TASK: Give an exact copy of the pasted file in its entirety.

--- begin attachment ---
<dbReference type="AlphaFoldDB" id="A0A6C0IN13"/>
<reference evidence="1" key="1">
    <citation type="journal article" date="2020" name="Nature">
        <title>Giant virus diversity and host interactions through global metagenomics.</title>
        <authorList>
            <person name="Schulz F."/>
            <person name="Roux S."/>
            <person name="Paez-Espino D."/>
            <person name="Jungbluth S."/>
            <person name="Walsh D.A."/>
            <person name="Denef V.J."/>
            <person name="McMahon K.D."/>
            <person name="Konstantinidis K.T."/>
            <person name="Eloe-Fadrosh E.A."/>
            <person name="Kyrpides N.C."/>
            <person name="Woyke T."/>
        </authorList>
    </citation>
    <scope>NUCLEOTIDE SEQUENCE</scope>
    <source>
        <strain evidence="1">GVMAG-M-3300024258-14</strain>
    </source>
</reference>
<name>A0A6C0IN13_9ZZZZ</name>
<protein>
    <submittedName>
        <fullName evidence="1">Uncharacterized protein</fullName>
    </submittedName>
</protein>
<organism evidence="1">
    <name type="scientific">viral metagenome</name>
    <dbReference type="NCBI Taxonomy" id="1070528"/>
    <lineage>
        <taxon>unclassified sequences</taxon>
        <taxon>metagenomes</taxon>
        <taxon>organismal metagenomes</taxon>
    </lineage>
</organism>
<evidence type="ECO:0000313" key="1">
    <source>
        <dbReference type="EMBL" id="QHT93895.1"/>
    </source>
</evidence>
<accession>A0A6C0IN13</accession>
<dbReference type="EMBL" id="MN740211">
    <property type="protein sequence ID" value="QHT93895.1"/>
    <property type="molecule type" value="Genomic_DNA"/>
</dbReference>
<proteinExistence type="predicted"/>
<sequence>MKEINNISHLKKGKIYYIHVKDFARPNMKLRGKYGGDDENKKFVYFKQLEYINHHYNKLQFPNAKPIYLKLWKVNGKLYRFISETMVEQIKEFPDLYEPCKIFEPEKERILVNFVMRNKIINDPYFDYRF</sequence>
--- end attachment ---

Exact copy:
<dbReference type="AlphaFoldDB" id="A0A6C0IN13"/>
<reference evidence="1" key="1">
    <citation type="journal article" date="2020" name="Nature">
        <title>Giant virus diversity and host interactions through global metagenomics.</title>
        <authorList>
            <person name="Schulz F."/>
            <person name="Roux S."/>
            <person name="Paez-Espino D."/>
            <person name="Jungbluth S."/>
            <person name="Walsh D.A."/>
            <person name="Denef V.J."/>
            <person name="McMahon K.D."/>
            <person name="Konstantinidis K.T."/>
            <person name="Eloe-Fadrosh E.A."/>
            <person name="Kyrpides N.C."/>
            <person name="Woyke T."/>
        </authorList>
    </citation>
    <scope>NUCLEOTIDE SEQUENCE</scope>
    <source>
        <strain evidence="1">GVMAG-M-3300024258-14</strain>
    </source>
</reference>
<name>A0A6C0IN13_9ZZZZ</name>
<protein>
    <submittedName>
        <fullName evidence="1">Uncharacterized protein</fullName>
    </submittedName>
</protein>
<organism evidence="1">
    <name type="scientific">viral metagenome</name>
    <dbReference type="NCBI Taxonomy" id="1070528"/>
    <lineage>
        <taxon>unclassified sequences</taxon>
        <taxon>metagenomes</taxon>
        <taxon>organismal metagenomes</taxon>
    </lineage>
</organism>
<evidence type="ECO:0000313" key="1">
    <source>
        <dbReference type="EMBL" id="QHT93895.1"/>
    </source>
</evidence>
<accession>A0A6C0IN13</accession>
<dbReference type="EMBL" id="MN740211">
    <property type="protein sequence ID" value="QHT93895.1"/>
    <property type="molecule type" value="Genomic_DNA"/>
</dbReference>
<proteinExistence type="predicted"/>
<sequence>MKEINNISHLKKGKIYYIHVKDFARPNMKLRGKYGGDDENKKFVYFKQLEYINHHYNKLQFPNAKPIYLKLWKVNGKLYRFISETMVEQIKEFPDLYEPCKIFEPEKERILVNFVMRNKIINDPYFDYRF</sequence>